Our “Back to the Basics” series this year is “Speaking the Truth in Love.” During our Education Hours, we are focussing on building skill and capacity for having difficult conversations.
This first Education Hour delves into the skill of “Leading with Presence.” I heard of some difficulties people were having with the content of this Education Hour, and so I’m also including some further clarifications about that presentation below. If you have difficulties with any presentation or sermon, please let us know! We can’t learn and grow as a community unless the “shared pool of meaning” is enlarged by all of our feedback.
Also… Throughout this series, we are mostly referring to situations where we are in conflict with people with whom we already have a relationship of some trust and safety — a spouse, a sister, a parent, a good friend, and (we hope) people within this community. In fact, one of the impetuses for doing this series is to build skill around “speaking the truth in love” within this community. Though many of these “speaking the truth in love” principles and practices might also apply to conversations with people with whom we have less trust or safety or where there is a large difference in power, we are not primarily referring to these sorts of conversations within this series.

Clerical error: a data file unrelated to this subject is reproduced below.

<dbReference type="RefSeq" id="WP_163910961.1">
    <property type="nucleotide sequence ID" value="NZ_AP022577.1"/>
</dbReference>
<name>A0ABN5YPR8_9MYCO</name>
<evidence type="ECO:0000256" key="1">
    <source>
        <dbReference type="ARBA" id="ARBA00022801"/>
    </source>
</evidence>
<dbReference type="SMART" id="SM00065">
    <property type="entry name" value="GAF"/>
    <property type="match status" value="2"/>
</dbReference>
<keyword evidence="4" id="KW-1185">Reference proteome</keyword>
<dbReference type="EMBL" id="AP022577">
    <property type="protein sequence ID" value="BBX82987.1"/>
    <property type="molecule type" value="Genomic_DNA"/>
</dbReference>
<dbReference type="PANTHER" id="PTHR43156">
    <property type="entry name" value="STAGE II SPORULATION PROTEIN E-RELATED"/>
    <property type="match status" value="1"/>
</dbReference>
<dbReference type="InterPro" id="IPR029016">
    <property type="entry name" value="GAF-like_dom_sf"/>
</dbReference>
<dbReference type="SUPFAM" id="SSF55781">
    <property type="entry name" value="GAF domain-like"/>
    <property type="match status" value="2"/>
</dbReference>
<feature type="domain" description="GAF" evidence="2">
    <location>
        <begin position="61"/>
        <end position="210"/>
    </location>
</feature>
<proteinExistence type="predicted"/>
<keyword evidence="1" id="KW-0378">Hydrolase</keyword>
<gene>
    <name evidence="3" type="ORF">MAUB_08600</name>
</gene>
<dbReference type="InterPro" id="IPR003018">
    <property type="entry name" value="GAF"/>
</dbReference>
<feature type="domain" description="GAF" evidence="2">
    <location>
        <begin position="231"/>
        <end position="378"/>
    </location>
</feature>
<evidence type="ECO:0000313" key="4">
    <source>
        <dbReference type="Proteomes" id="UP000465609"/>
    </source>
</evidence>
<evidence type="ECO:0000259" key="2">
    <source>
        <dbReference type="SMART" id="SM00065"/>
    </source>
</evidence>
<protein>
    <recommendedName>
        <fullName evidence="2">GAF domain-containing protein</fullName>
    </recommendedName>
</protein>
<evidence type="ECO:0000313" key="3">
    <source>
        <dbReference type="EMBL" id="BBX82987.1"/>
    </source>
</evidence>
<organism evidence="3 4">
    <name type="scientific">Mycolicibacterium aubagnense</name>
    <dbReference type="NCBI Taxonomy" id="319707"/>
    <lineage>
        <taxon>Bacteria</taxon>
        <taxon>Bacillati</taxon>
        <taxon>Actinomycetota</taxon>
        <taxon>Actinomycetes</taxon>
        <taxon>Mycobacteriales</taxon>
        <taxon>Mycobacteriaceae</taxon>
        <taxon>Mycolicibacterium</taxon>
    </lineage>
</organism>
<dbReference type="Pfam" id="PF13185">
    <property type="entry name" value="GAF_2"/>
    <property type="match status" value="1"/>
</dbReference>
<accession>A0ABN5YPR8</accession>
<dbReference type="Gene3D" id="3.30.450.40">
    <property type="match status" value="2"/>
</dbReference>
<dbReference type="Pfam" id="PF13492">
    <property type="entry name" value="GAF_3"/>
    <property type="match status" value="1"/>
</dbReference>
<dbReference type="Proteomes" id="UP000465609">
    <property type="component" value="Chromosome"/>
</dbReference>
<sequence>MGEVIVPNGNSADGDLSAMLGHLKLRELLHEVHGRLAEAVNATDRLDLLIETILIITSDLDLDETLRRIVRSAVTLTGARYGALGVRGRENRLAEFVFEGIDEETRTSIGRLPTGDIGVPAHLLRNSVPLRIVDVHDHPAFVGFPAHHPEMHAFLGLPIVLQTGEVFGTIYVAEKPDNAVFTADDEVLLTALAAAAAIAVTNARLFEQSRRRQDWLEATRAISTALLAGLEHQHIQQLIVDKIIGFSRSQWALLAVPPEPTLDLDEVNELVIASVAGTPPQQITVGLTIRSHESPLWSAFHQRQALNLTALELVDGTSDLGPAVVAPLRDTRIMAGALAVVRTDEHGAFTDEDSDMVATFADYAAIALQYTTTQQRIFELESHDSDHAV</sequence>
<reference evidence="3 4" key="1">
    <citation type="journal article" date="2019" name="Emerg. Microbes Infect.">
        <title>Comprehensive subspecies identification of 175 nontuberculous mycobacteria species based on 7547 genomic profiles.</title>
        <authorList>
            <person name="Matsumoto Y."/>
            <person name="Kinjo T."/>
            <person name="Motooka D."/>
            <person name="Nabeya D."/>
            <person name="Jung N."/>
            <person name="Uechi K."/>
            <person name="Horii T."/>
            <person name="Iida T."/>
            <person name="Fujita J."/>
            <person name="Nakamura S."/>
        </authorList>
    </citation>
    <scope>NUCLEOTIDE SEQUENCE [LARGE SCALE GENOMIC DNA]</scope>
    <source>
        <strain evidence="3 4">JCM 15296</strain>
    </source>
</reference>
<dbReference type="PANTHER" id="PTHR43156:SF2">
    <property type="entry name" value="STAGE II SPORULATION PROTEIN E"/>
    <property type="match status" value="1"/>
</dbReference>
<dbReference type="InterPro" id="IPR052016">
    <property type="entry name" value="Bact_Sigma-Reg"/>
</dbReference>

In last Sunday’s Education Hour, I defined “presence” as an “embodied awareness of our direct sensory, mental, and emotional experience.” When we are present, we are better able to stay in the room when conversations get heated and not spin off into “fight, flight or freeze” responses. (See the “Conflict Styles” blog post.) We are also able to be more aware of the wisdom of our senses, emotions and intellect, which gives us more information about ourselves and others and also gives us more choice about how we respond. The more present I am able to be when conflict arises, the better I am able to be authentic to my truth and also be open to the other person’s experience.